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The Rotorua area is a must see destination and has been home to one of the most iconic buildings in New Zealand over the last 100 years. Today it is home to the Rotorua Museum but it has been host to many different tenants during its colorful life time. If the walls could talk the building of the Rotorua Museum would have an endless number of fascinating stories to tell.
In the nineteenth century intrepid tourists travelled the enormous three month journey by ship from Europe to New Zealand to experience the geothermal activity Rotorua had to offer. During this time many visitors claimed that the mineral hot pools in the area had healed and even cured many illnesses they had. The New Zealand Government saw this opportunity and decided to shape Rotorua into an internationally renowned spa destination.
In 1908 the New Zealand government officially opened a very grand and ostentatious spa building known as the “Rotorua Bath House”. This luxurious geothermal spa offered therapeutic treatments such as mineral mud baths and alkaline hot pools to cure all illness from respiratory problems to skin conditions and arthritis.
However, the treatments ceased when international travel was brought to a halt due to World War One which ceased all tourism operations in Rotorua. Shortly after the Rotorua Bath House was decommissioned as an exclusive spa retreat and was instead used as a hospital to rehabilitate returning soldiers.
After the war the building became vacant and fell into disrepair and demolition was even considered. Luckily, in the 1960s local entrepreneurs decided to revive the old bath house into a nightclub called the Tudor Towers. The old building saw many late nights and live bands from all over the world over three decades.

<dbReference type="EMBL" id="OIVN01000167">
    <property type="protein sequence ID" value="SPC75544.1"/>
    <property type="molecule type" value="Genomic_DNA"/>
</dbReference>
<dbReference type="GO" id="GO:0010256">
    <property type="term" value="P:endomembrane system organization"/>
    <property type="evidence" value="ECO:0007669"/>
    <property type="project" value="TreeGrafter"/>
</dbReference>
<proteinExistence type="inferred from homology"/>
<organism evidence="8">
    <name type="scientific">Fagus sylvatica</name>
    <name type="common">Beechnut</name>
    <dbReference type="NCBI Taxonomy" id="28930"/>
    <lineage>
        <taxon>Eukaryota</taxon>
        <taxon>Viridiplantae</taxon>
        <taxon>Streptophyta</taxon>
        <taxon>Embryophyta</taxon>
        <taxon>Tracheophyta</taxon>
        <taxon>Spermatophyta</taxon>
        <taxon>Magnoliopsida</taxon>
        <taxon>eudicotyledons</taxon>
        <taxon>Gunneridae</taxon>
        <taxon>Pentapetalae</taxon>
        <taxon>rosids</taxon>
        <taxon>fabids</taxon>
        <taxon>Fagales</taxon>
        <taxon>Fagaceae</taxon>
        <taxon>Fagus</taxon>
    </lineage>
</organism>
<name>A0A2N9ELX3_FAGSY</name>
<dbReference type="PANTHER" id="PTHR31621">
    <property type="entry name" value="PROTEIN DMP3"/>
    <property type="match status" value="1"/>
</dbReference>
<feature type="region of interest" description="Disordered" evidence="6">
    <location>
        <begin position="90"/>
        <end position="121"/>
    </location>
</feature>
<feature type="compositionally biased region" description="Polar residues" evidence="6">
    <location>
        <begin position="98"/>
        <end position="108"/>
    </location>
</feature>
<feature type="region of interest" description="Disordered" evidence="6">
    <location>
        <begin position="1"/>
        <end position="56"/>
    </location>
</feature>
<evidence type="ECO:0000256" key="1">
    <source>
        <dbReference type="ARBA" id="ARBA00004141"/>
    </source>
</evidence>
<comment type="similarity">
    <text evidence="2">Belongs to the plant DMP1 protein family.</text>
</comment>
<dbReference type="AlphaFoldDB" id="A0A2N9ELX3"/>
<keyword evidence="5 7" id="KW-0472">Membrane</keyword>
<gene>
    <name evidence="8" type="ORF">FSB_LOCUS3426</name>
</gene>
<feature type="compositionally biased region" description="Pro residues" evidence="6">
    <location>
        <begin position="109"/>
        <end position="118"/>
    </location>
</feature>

In the 1980’s Tudor Towers closed its doors for the last time to be reopened as the Rotorua Museum of Art and History, now known simply as the Rotorua Museum.
An on-going programme of restoration and development has been undertaken to ensure the Rotorua Museum retains its Bath House beauty and also its place in history as one of New Zealand’s most famous buildings. The Rotorua Museum has recently undergone extensive, multimillion dollar renovations to extend and revive the building to its former glory.
The museum is now filled with much of its own history from its spa days, as well as a world class cultural experience, and many ever-changing exhibitions from nationally and internationally renowned artists.
Rotorua is the tourism hub of New Zealand’s North Island and is home to everything from eco-adventures, spa and wellness and the best in Maori Culture. If you would like to visit the Rotorua Museum along with many of the other great activities in Rotorua visit the Rotorua Super Passes website to plan your unforgettable escape.